Low carb, high fat (LCHF) diets and the runner
by on Thursday, March 19, 2015  (3 comments)


A little over a year ago, a coworker asked me for some advice. He was struggling with his long runs in preparation for the Boston marathon. We talked through things and all seemed fine. Then he mentioned that he had been trying the Paleo diet. While he had lost weight and was handling shorter runs at relatively low intensity well, he just couldn't sustain for his long runs.

Low carb, high fat (LCHF) is the latest trend in the diet world. Interestingly, it has not just your typical snake oil salesmen pushing it but it has some high profile names, most notably Tim Noakes (of Lore of Running* fame) promoting it. I greatly respect Noakes but, in this case, I couldn't disagree more.

The idea behind LCHF is that it's the way our ancient ancestors ate. This is very likely true. Study evolutionary biology and it's pretty clear that one of the key points of differentiation between our ancient ancestors and other primates was our diet. We hunted animals and ate meat and fatty tissue, not just roughage. However, research suggests that these early ancestors also foraged. They had a balanced diet of both meat and plant-based foods.

Further, modern distance runners competing in events of the marathon distance or shorter aren't persistence hunters. Persistence hunters would run/walk long durations at relatively slow paces to keep animals moving, with only occasional surges at faster paces. They weren't running at a maximal pace for relatively short periods of time. They were running at paces that would allow them to use fat efficiently.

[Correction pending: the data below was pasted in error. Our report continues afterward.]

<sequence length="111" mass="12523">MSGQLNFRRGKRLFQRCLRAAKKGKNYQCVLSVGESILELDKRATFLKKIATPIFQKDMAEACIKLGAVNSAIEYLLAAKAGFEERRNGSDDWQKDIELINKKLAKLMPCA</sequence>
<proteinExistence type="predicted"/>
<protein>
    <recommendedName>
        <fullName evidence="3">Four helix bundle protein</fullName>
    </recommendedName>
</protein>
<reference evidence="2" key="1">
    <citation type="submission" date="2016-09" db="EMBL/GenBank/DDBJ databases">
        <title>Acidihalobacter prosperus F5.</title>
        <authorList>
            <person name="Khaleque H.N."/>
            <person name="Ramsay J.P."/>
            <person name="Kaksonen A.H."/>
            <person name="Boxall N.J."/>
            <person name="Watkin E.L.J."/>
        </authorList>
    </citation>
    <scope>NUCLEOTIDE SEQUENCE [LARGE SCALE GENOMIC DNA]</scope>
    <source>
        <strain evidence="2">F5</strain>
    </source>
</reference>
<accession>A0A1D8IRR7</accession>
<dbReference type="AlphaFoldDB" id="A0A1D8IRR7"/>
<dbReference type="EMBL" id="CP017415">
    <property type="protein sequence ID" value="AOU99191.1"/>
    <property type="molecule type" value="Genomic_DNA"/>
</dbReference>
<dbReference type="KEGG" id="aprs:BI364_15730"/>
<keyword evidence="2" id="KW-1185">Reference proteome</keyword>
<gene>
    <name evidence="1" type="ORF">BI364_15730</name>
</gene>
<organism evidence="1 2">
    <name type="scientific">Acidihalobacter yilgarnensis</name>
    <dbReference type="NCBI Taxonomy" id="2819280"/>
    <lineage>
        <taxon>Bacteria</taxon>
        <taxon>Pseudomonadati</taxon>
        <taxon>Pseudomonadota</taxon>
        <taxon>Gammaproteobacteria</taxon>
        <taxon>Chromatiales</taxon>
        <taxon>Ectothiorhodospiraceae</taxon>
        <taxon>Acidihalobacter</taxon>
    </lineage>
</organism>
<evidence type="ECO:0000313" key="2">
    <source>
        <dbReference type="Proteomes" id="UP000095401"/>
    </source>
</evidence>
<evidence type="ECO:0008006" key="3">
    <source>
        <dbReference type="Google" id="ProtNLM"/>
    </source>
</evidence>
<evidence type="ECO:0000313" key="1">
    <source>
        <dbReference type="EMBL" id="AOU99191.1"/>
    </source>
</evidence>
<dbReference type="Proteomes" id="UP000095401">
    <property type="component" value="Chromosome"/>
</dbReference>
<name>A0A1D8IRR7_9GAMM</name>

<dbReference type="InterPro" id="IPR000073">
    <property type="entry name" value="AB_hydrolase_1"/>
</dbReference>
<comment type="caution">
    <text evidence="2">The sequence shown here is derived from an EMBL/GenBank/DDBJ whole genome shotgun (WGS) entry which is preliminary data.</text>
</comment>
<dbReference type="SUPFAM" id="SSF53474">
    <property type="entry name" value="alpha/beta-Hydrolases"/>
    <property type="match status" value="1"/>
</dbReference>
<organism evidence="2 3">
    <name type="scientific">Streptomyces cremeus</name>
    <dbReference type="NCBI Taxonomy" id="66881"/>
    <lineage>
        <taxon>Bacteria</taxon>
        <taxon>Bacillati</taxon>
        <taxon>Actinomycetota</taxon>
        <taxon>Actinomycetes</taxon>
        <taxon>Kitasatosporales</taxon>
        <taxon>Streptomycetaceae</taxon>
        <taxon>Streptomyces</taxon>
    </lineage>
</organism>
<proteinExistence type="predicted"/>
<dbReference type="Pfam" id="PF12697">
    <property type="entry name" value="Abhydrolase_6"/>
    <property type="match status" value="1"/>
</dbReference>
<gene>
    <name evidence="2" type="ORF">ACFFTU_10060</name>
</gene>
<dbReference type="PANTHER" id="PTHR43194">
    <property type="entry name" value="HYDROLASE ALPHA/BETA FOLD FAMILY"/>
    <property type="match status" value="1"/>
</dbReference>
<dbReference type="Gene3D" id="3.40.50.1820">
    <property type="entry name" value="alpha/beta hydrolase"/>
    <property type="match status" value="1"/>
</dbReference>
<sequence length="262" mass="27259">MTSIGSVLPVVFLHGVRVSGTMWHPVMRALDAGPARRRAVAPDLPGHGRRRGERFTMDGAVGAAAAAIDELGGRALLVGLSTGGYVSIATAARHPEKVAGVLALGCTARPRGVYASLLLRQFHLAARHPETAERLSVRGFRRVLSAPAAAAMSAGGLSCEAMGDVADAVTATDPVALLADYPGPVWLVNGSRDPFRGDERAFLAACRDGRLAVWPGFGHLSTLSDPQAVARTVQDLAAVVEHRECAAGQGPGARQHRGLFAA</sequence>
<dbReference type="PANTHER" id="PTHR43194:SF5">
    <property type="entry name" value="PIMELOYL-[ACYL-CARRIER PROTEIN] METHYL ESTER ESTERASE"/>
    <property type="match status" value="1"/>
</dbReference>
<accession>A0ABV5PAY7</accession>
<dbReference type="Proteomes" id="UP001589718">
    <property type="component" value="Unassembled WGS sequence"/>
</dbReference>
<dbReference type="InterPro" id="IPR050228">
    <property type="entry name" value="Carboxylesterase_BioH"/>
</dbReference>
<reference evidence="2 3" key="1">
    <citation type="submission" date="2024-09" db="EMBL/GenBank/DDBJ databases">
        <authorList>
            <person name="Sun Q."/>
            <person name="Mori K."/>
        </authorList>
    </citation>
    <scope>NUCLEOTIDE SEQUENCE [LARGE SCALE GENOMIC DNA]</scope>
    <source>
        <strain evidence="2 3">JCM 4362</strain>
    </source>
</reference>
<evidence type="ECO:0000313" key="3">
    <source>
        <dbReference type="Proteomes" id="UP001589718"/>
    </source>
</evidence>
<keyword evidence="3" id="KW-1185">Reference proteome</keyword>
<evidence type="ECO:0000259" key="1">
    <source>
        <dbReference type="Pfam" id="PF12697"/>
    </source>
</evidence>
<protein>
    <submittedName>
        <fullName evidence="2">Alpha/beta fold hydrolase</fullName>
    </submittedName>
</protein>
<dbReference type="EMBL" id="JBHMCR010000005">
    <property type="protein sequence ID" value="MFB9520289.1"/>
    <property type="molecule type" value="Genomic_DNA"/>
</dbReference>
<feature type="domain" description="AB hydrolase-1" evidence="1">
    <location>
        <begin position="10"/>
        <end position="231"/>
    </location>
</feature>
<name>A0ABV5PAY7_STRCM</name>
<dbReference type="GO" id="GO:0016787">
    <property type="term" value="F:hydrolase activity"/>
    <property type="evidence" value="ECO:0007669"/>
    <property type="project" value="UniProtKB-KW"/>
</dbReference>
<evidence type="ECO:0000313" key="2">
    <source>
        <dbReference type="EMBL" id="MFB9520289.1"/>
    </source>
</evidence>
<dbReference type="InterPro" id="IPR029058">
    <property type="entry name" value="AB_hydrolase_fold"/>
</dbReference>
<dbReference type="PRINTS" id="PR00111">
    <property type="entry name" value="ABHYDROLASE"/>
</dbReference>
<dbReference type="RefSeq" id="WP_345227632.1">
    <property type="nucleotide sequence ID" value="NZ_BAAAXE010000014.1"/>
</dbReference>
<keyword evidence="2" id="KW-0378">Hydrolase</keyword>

As competitive distance runners, on the other hand, even if we train our bodies to burn fat as quickly as possible, we're not going to be able to sustain 5K pace or even marathon pace. We need glycogen stores to accomplish that. We're different athletes performing different tasks.

There may be an argument for ultra runners to go LCHF but, for those of us who are running distances of marathon or less, the evidence suggests we're better off eating quality carbs.

An important note here, though is the word quality. I'm not telling you to eat highly processed foods and drink sugary drinks. Go with the quality carbs. Fruits and vegetables, starchy natural foods, whole grains. Those should be your primary fuel sources. The truth is that these LCHF diets do have some basis in the fact that we do eat a lot of junk carbs and getting those out, in favor of quality calories of any kind but including quality carbs, would benefit all of us.

As for my coworker, I encouraged him to eat more carbs at least in the day or so before his long runs to fuel those efforts. He did so and his long runs got much better. He ran well at the Boston Marathon and, while still limiting his carb intake, seems to be finding a better overall balance.

*Note: In the interest of full disclosure, the link to the book Lore of Running is an Amazon affiliate link. If you use that link to buy the book, a small portion of the sale will help pay the bills at HillRunner.com. As always, use the link if you wish and thank you for the support.

Photo credit: phil.lees, on Flickr

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Julie (Guest)

Thanks for this article. I 100% agree, both from what I've read and personal experience!

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Thank you Julie. I'm glad you found this useful.

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I've received a couple emails since posting this insisting I was wrong that you can't train your body to sustain marathon and even 5K pace.

Please read this before sending me more angry emails.

In short, if you weigh 176 pounds, you can train yourself to maintain roughly 10:18 per mile (4:30 marathon pace, 32:00 5K pace) on fat. If you weigh 132 pounds, you can train yourself to maintain roughly 7:06 per mile (3:06 marathon pace, 22:00 5K pace) on fat.

While those may not be bad times for recreationally competitive runners, we know without a doubt that it's possible to go much faster with glycogen as fuel.

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